Early Season Adventure – Awakino, New Zealand

 

Each year as we wait for the first winter snow to fall, all hopes are for an early storm to kick things off with a bang. As it happened, the 2016 New Zealand winter started with exactly that, blanketing much of the South Island in deep snow to low levels. An opportunity like this is always welcome and provided just the motivation needed to get out and explore some new terrain. With some local insight and a crew of keen Kiwi riders in tow, we departed Methven towards the club field of Awakino, roughly 3 hours away. Planning on an overnight trip, we were eager to dig deeper into stories of great backcountry touring available here.

On approach to Awakino Ski Field

Situated in the St Marys Range near Kurow in the Waitaki Valley, Awakino is a club run ski field which prides itself on maintaining the Kiwi spirit of adventure. Somewhat of a hidden gem amongst the various South Island club fields, Awakino is a low key retreat with some great terrain on offer. As we were heading there on June 1st, the field was not yet open for the winter season. A quick call ensured we would be met by one of the dedicated club members and be staying warm in their 40 bed bunkhouse for our stay.

The main lodge sits at 1100m and has all the comforts of home – except mobile reception, a good thing!

As with most club fields in New Zealand, Awakino provides rope tows to access their terrain. Due to our pre season arrival however, we would rely on snowmobile and split boards to get up and explore the ridge lines, as the tows were still buried from the recent storm. As it turned out, we’d be using both earlier than we thought. With snow to low levels, the last half of the access road quickly became impassible by 4WD. A great reminder to always travel light, as we now needed to carry most of our gear to the lodge! The fact we would be able to ride more terrain than is normally on offer kept spirits high as we made our way upwards, equipment in tow.

This old workhorse captures the vibe of Awakino well, and is still used to cart supplies between the main lodge and day hut further up.

With our impromptu hike eating into daylight hours, the rest of the afternoon was spent scouting the top bowls via snowmobile to pick out some good lines for the following morning. While Awakino has some great inbounds intermediate and advanced terrain on offer, rumours of great backcountry touring had us curious to what we would find out the back.

Snowmobiles are a great way to cover a lot of terrain quickly, but there’s a lot to be said for slowly ascending a mountain in peace and quiet….

Once up on the summit ridge, we were greeted with some beautiful vistas beyond the field, and great touring options as promised. To the south west, a selection of chutes flowing down into mellow, undulating terrain. Further south, wide open faces punctuated by bowls and gullies. With both areas offering fairly easy access in and out, there are definitely a lot of great lines to be had. It was agreed we’d need more than a few trips back here to enjoy everything on offer in the backcountry.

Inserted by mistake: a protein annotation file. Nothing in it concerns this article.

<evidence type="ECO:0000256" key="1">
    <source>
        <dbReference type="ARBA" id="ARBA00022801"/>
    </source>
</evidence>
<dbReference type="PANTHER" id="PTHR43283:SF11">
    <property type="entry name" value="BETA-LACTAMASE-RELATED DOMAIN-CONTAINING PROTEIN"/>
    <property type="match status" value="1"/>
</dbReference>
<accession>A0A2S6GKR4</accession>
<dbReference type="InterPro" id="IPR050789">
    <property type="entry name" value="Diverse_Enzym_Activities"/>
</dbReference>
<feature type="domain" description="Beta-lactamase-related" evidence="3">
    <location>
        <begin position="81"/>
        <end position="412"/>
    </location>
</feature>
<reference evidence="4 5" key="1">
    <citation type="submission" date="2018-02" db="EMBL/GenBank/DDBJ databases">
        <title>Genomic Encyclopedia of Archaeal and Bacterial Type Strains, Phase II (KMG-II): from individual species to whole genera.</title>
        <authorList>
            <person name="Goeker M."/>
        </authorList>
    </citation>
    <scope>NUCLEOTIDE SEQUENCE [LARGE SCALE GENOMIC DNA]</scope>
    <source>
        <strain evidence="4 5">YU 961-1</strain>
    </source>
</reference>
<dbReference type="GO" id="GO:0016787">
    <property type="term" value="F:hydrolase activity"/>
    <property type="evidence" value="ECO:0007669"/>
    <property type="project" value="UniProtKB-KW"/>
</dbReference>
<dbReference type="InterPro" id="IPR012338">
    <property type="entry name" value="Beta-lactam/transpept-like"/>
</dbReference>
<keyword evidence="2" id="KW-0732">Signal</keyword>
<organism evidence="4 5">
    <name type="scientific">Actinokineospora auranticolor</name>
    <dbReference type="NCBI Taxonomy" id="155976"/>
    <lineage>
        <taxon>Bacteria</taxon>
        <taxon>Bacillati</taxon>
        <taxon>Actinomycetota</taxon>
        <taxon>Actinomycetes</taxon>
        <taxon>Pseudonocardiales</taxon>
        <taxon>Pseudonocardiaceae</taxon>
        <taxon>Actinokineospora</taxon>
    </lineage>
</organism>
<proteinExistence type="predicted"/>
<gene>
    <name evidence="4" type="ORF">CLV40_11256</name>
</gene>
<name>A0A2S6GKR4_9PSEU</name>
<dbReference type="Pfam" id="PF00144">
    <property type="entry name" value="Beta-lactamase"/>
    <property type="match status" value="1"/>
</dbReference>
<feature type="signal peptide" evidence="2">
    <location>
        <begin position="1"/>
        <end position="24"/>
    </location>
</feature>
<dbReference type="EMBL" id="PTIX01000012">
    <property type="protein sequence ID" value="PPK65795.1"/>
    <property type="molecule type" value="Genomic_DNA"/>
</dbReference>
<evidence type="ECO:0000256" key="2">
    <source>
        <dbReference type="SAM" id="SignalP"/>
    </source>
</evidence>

More than a few chutes on offer and great snow coverage.

Wide open faces on the north west aspect.

With natural light running out for the day, we headed back to the main lodge for the night. A great fireplace kept us warm, and a selection of homemade pizzas had us well fed while we made plans for further explorations in the morning. We shared a few laughs at an old copy of ‘People’ magazine from the 80’s found on a bookshelf too… this place really is from a different era.

It’s hard to beat a sunrise in the mountains.

The next day began with a split ascent to 1700m, where we rode some good inbound lines back towards the top hut. While there was great snow coverage in all directions, strong winds following the recent storm had packed some sections to a firm surface. Anyone who has ridden in NZ will no doubt be familiar with these conditions, and as usual we hunted out the best wind blown stashes to score as many face shots as possible.

It’s always easy to spot your line when there are no crowds – a staple at Awakino.

With our legs feeling the early season burn, we ascended back to the ridge and headed towards a huge rock feature to the south west, spotted earlier on our way up the access road. There were a few bowls on offer on the way, but we were keen to see this monolithic rock up close and personal.

With snow as far as the eye can see, the early season storm put smiles on faces across NZ.

Even though we had scoped some great terrain the previous day, time constraints meant we would have to return to Awakino again to score runs in those areas. However, taking advantage of the current snow to low levels meant we would be able to ride down ‘Castle Rock’ bowl all the way to the main lodge – something not usually on the cards with normal snow levels.

We were pulled to this great rock feature like a magnet.

With our last run of the trip including wide open faces, fast turns around rocks big and small, skirting a waterfall, slashes through a natural halfpipe and the odd tussock jump, we’d had a great early season session in true NZ style. Awakino once again reminded us that it’s always worth travelling somewhere new to experience the stoke that only exploring new terrain can give you.

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Greg Young